Shariah parameters for stock screening: Treatment of impermissible income
Without waiting any longer for the input from readers to my question of last week as to what is the total income while ascertaining the Haram income in a listed company’s financials, I will go ahead with my explanation as follows.
AAOIFI has used the term ‘total income’ in the provision in Shariah Standard No 21, which I had quoted in my last article; nonetheless, you do not find ‘total income’ in the income statement appearing in any audited financials. So what is this mysterious figure?
In my opinion, by using the term ‘total income’, AAOIFI has provided a wide range for interpretation to the Islamic index providers, and to the Islamic funds and to individual investors in the private equity landscape.
Based on my own personal experience when I first started to use the screening parameters for listed stocks a ‘century’ ago for an Islamic fund manager company, the practice was to apply the 5% impermissible income ratio on the gross profit figure. As you would know, the gross profit is arrived at by deducting the cost of goods sold from the total sales figure (net of sales return).
This provided a big window to include many companies in the Islamic universe to the fund manager’s delight. Imagine applying the 5% ratio on the net profit figure, which is after subtracting the selling, general and administrative expenses, depreciation, amortization, provision for bad and doubtful debts, interest expense and several other outlays. You get only a handful of companies passing through the tunnel.
Well, if that is the case, then what to do with the companies which do not sell anything and you cannot arrive at their gross profit amount? These could be the companies providing services. To me, this seems another reason for AAOIFI to use the term ‘total income’ without defining whether it is gross profit or net profit.
The companies which offer services have the most basic profit and loss statement. Since they do not sell any product, their income statement does not contain cost of goods sold and comprises a basic breakdown of income and expenditures and the difference between them becomes the operating income.
While screening a services company’s financials, I used to apply the aggregate of all the impermissible income over the first head of the income statement, ie the revenue, and found very few companies breaching the 5% barrier.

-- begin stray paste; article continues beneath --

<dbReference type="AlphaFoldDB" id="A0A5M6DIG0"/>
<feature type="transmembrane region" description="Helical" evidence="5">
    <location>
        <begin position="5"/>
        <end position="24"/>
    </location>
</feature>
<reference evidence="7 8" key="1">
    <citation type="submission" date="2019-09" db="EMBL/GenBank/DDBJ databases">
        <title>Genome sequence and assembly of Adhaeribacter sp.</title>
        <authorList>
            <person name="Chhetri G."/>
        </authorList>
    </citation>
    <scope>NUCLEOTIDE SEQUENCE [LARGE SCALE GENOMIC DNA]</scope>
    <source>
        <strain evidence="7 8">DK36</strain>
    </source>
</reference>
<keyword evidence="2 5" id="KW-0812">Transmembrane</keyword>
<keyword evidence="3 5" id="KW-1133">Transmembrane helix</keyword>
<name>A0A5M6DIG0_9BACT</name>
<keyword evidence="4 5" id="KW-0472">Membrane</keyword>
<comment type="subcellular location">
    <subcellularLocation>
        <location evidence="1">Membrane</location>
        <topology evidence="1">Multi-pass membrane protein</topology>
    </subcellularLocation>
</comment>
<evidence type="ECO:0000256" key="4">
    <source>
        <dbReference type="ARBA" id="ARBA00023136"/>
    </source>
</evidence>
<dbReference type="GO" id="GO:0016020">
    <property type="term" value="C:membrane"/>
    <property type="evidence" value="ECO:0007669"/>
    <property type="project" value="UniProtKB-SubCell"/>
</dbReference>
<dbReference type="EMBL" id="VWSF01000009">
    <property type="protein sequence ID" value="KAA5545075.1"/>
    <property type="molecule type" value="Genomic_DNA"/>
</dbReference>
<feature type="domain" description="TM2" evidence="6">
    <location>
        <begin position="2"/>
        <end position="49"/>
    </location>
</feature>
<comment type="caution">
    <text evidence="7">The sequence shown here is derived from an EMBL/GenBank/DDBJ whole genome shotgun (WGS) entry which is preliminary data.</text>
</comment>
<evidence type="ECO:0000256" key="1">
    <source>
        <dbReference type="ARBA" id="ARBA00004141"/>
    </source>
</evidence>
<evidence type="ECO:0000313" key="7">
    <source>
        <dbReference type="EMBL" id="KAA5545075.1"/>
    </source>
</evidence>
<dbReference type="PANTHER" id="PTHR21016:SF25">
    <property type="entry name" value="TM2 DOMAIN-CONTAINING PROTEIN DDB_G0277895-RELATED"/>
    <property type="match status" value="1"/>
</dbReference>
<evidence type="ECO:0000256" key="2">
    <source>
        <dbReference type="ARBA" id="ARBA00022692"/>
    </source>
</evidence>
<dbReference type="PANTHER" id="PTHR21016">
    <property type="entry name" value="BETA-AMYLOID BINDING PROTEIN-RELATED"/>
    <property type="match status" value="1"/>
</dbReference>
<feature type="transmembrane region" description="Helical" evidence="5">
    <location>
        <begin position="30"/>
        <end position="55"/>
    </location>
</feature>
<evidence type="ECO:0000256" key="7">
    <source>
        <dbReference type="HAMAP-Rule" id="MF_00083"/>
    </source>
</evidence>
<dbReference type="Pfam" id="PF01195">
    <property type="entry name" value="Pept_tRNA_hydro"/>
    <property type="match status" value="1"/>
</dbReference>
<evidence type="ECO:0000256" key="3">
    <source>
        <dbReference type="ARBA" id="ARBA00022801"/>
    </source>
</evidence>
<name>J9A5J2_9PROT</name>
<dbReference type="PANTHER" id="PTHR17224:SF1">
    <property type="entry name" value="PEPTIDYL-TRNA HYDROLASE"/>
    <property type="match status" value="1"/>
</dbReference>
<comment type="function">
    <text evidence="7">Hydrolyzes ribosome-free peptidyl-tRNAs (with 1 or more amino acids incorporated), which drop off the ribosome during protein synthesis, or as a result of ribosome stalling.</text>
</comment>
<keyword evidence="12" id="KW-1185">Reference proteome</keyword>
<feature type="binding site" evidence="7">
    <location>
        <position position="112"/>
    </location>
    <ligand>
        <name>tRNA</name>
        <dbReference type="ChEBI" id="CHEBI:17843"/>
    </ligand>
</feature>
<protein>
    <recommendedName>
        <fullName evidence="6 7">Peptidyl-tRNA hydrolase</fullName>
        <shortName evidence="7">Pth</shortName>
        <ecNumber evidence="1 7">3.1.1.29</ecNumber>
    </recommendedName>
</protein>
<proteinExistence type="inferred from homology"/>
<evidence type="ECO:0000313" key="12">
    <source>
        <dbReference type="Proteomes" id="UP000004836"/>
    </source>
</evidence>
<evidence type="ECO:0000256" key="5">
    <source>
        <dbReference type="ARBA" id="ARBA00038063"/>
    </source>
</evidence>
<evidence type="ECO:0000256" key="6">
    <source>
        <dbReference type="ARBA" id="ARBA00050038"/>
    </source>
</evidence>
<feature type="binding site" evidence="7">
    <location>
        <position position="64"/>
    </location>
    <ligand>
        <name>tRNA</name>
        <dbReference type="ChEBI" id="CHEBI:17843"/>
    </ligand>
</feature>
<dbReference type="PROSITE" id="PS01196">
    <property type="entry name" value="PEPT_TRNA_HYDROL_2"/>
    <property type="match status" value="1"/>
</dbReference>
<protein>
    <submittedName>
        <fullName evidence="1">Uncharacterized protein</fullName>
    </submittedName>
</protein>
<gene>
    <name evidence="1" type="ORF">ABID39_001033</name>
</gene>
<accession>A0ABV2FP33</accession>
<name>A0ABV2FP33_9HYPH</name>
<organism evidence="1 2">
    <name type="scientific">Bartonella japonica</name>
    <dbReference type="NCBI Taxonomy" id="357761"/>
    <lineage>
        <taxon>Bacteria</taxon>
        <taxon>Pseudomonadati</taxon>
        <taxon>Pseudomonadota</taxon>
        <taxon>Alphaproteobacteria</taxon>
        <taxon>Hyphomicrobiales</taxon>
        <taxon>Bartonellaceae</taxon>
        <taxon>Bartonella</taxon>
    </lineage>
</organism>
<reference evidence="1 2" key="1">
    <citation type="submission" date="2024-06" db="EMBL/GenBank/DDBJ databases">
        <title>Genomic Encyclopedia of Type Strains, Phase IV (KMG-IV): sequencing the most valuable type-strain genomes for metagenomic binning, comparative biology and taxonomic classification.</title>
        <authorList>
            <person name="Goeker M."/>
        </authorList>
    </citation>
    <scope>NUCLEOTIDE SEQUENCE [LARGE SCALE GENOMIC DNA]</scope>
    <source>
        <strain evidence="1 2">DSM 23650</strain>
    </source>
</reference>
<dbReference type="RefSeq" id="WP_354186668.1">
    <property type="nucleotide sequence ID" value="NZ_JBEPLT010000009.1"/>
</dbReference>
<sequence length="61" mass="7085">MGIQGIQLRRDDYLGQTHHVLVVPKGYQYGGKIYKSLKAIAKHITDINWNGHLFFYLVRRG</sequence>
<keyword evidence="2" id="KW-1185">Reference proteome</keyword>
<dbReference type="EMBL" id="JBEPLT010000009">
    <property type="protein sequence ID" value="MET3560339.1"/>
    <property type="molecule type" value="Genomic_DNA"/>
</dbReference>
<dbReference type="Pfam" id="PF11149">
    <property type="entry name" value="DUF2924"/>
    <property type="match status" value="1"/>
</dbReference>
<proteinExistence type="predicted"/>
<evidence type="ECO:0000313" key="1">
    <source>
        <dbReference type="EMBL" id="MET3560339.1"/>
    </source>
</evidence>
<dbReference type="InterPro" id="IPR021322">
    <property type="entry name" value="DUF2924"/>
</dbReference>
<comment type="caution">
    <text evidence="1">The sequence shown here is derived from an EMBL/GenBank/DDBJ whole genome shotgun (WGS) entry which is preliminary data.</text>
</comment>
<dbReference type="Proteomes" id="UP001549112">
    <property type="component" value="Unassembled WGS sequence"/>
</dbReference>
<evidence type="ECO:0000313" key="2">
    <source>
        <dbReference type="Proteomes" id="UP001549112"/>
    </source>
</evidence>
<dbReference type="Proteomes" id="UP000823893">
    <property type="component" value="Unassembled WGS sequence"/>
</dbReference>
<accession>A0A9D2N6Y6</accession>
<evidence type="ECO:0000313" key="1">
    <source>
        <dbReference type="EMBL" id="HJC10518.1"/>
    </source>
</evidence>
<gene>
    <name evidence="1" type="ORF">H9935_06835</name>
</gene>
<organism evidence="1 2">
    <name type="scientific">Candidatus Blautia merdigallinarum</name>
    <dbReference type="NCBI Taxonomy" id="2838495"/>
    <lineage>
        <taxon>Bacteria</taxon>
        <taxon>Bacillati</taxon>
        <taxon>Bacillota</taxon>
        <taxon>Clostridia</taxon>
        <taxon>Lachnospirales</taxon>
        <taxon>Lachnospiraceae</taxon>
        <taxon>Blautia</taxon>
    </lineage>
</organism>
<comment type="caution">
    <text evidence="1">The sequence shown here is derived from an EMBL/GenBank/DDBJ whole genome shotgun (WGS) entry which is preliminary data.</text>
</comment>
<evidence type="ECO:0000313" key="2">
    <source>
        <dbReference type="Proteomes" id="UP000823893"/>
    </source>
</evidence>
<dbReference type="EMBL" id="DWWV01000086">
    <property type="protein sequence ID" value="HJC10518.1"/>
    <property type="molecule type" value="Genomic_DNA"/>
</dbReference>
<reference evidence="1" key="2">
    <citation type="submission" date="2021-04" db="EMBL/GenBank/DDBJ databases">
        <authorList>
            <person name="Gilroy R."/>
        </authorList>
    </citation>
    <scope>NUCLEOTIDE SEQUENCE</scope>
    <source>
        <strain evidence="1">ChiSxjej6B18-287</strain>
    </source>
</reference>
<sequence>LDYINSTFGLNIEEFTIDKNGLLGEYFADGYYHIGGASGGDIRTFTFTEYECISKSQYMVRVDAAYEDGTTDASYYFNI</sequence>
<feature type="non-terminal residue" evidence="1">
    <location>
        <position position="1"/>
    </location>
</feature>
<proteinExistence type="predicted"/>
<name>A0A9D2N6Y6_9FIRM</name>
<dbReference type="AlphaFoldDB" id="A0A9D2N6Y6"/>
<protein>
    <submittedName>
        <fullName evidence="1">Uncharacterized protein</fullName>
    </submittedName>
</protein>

After having explained the Haram income ratio, I would now like to discuss the Shariah treatment meted out to such amounts. As stated in the last article, the 5% permissibility does not make the Haram income as Halal. Haram remains Haram no matter what you do and the principles to define Haram and Halal have stood tall among all the temptations and mouthwatering prospects.
The Shariah guidance provided for the treatment of Haram income during a financial period is called purification (Shariah term ‘Tazkia’). An Islamic fund manager is responsible for Tazkia in that he has two options. First, is to deduct the Haram income at the source and distribute only the purified dividend to investors with the information as to the amount or percentage of gross dividend and the Haram income deducted from it.
The amount so collected from all investors is then donated by the fund manager to an authentic charity organization approved by the fund’s Shariah board. A reputed scholar of our times summed it up beautifully to me. He said that the money in itself is not Haram or Halal and is neutral in nature. However, what makes it as such is how and where it is applied.
Therefore, a conventional bank lending money on interest to a client to buy a car earns Haram income whereas an Islamic bank purchasing a car from a dealer and selling it to the customer at profit derives Halal income.
Deducing from this principle, if the Haram income is retained by the Islamic fund manager, it will mix with the Halal income and make the entire dividend dubious. Nevertheless, if the Islamic fund manager donates the Haram income to a charity organization which uses it to help the needy, this will not be Haram for the recipient since it was not the owner or the manager of the principal amount invested to generate the Haram income.
The second option with the Islamic fund manager is not to deduct the Haram income from the dividend amount but simply inform the investors as to the level of Haram income present there and advising them to donate it to charity upon realization of the dividend cheque. This is by far the industry practice since not all investors in an Islamic fund are expected to be individual Muslims or Islamic financial institutions. Giving the investors the right information about the inclusion of Haram income in the payout absolves the fund manager from the Shariah responsibility.
The purpose of this educative series and the article is not to hurt any religious or commercial sentiments either consciously or even unwittingly.
Next week: Discussion on Shariah screening parameters to continue.